Today’s Senate hearing  isn’t just about the science of climate change. It’s also about the actions that need to be taken now to adapt to the reality of a changing climate. Businesses and governments each have a critical role to play in building resilient communities and economies.
Business-as-usual is already being interrupted by extreme heat , historic drought, record-setting wildfires, and flooding. Events from water shortages to floods are disrupting the supply chains for such companies as Honda, Toyota , Kraft, Nestle and MillerCoors . By the end of 2011, the United States had recorded more billion-dollar disasters than it did during all of the 1980s, totaling about $55 billion in losses.
Actions taken today to make our nation more resilient to extreme weather will pay substantial near-term dividends and produce even greater long-term benefits. Failure to begin adapting now will mean the future costs of climate change in terms of damaged infrastructure, lost productivity, and loss of life will be even greater.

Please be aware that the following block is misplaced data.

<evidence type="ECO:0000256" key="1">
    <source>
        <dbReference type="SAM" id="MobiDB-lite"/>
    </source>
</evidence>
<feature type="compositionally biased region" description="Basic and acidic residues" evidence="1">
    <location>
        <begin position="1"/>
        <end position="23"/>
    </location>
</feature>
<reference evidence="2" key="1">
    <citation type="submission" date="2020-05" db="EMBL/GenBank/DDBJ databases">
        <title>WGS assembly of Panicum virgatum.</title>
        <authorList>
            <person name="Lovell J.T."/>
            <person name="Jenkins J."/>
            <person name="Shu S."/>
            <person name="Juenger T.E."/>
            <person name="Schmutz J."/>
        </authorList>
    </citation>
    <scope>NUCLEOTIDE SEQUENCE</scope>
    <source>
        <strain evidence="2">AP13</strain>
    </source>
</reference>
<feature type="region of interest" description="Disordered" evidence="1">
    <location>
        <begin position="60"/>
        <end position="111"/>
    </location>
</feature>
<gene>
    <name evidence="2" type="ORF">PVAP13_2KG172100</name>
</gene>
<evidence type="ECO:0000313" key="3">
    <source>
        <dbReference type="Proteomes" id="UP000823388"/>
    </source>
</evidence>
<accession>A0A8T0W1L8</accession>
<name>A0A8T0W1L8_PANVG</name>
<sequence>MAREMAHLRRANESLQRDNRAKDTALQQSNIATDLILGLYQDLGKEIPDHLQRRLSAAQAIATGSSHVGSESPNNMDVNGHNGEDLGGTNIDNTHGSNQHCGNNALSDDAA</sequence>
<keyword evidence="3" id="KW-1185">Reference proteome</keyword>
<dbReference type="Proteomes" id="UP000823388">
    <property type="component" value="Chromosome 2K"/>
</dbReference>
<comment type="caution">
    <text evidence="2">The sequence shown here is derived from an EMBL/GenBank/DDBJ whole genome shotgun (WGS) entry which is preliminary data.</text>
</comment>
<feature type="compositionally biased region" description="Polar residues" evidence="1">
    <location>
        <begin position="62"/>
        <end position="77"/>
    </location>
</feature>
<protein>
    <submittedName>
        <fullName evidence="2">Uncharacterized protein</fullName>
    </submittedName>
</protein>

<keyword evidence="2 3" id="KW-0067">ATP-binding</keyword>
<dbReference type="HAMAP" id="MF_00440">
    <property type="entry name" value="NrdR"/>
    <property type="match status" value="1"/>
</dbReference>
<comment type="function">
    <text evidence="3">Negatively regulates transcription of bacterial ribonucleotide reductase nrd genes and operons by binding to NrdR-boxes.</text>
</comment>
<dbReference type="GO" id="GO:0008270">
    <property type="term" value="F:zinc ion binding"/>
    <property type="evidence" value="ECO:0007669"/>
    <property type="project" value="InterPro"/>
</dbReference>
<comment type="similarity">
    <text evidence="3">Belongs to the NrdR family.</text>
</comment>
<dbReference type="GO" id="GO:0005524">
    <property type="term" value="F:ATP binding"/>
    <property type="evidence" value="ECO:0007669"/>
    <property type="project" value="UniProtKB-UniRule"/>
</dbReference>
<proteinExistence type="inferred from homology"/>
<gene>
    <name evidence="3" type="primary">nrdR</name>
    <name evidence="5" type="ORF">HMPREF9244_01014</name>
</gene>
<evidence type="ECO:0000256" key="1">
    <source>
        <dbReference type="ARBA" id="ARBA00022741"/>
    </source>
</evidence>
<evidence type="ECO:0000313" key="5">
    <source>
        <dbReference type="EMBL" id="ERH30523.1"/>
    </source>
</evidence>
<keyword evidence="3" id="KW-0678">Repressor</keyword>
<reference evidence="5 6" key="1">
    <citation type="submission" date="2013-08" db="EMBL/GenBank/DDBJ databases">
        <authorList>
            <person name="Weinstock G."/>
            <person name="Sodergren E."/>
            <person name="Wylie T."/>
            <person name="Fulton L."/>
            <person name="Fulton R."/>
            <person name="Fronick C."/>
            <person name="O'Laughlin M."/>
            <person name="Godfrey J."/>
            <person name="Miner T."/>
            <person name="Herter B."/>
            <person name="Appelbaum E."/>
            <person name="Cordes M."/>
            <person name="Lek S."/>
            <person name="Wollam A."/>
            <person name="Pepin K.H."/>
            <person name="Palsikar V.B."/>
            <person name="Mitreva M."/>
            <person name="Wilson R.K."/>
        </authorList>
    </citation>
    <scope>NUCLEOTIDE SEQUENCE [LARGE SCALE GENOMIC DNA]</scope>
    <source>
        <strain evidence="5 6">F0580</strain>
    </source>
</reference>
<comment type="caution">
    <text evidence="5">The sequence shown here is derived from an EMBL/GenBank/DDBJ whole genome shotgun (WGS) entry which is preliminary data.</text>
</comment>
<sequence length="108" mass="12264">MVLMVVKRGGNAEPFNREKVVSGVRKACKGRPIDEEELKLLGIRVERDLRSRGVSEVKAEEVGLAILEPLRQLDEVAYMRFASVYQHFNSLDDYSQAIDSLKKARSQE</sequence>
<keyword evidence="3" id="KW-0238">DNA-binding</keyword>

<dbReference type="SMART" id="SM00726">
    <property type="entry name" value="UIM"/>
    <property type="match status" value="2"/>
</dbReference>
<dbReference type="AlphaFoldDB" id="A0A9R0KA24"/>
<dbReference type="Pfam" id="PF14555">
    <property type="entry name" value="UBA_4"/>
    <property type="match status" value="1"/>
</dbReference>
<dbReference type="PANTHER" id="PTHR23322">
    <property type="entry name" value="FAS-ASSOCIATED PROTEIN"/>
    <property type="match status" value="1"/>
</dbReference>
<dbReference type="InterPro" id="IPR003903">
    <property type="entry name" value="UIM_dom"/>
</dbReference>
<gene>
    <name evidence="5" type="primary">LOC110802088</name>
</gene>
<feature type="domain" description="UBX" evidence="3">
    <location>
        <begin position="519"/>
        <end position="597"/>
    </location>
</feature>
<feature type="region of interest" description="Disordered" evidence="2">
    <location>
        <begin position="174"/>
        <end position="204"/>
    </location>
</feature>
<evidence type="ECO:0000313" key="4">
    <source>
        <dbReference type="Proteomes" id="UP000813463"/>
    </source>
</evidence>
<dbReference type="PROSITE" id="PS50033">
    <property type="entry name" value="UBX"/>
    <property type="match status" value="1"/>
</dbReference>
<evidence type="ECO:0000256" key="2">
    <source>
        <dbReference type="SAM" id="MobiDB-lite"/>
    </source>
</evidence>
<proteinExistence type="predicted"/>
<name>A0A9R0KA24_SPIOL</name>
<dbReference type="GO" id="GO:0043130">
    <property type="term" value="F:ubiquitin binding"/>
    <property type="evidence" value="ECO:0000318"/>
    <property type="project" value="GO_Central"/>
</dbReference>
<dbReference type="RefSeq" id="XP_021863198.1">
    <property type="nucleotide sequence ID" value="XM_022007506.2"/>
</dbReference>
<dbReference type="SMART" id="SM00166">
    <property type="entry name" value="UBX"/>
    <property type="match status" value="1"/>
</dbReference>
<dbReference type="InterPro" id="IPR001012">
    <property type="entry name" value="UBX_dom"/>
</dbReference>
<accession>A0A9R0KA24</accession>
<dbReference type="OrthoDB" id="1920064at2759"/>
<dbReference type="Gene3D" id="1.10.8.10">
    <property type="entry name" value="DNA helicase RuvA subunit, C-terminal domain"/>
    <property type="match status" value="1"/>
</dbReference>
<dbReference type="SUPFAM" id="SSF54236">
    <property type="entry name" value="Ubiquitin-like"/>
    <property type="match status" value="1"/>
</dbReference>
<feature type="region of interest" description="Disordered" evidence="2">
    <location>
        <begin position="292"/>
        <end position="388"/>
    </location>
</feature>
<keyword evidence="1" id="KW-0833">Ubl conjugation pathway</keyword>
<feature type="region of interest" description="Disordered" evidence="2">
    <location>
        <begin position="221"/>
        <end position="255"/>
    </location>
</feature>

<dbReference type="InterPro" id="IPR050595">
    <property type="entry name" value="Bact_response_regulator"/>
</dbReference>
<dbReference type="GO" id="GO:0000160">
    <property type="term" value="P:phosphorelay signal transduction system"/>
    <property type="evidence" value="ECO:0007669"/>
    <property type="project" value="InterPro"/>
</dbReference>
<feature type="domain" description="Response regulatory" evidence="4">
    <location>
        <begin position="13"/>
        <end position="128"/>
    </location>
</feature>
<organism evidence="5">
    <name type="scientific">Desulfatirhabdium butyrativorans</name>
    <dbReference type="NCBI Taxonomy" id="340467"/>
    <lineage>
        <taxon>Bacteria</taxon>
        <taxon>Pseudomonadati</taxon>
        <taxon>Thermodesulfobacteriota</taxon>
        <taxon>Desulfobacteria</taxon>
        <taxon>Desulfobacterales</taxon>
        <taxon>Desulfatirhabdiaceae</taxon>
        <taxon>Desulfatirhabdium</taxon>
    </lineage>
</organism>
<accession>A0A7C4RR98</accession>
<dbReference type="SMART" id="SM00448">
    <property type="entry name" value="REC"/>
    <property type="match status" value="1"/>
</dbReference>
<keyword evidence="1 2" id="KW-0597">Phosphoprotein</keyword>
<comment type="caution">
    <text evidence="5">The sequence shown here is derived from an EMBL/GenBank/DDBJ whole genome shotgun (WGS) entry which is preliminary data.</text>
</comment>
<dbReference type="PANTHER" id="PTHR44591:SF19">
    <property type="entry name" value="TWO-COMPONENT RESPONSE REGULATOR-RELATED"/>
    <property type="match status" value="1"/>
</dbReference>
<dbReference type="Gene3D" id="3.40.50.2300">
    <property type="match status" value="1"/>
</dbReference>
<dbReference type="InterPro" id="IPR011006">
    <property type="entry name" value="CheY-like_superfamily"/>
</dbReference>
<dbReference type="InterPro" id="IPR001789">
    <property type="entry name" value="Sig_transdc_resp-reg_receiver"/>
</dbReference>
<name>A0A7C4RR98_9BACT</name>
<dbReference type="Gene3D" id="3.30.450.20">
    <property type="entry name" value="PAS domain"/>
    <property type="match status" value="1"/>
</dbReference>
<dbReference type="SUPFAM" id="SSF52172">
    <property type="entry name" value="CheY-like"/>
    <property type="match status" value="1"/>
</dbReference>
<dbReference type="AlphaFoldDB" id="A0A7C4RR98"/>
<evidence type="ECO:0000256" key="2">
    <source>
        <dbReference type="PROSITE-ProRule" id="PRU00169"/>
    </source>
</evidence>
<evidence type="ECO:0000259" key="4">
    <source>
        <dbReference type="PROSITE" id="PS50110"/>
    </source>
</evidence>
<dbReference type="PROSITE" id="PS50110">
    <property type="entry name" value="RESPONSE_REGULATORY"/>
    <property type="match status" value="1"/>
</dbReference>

Fortunately, some business and government leaders are starting to address today’s impacts and anticipate the effects of tomorrow’s climatic changes. The federal government, more than a dozen states  and many more localities are planning for building greater climate resilience into their programs and communities. For example:
Faced with immediate and material impacts from a changing climate, businesses are already developing a number of responses. Following our 2008 study on business approaches  to assessing physical climate risks, C2ES is again undertaking an in-depth examination of strategies companies are developing to understand risks and opportunities from a changing climate. Among the cases we’re examining are:
Adaptation planning can limit the damage caused by climate change and reduce the long-term costs of climate-related impacts that are expected to grow in number and intensity in the decades to come. Building greater resilience into our economy to minimize losses from extreme weather requires concerted efforts from government, industry and community leaders.
These examples are a good start, but as today’s hearing is likely to show, much more needs to be done.
Meg Crawford is Markets & Business Strategy Fellow at C2ES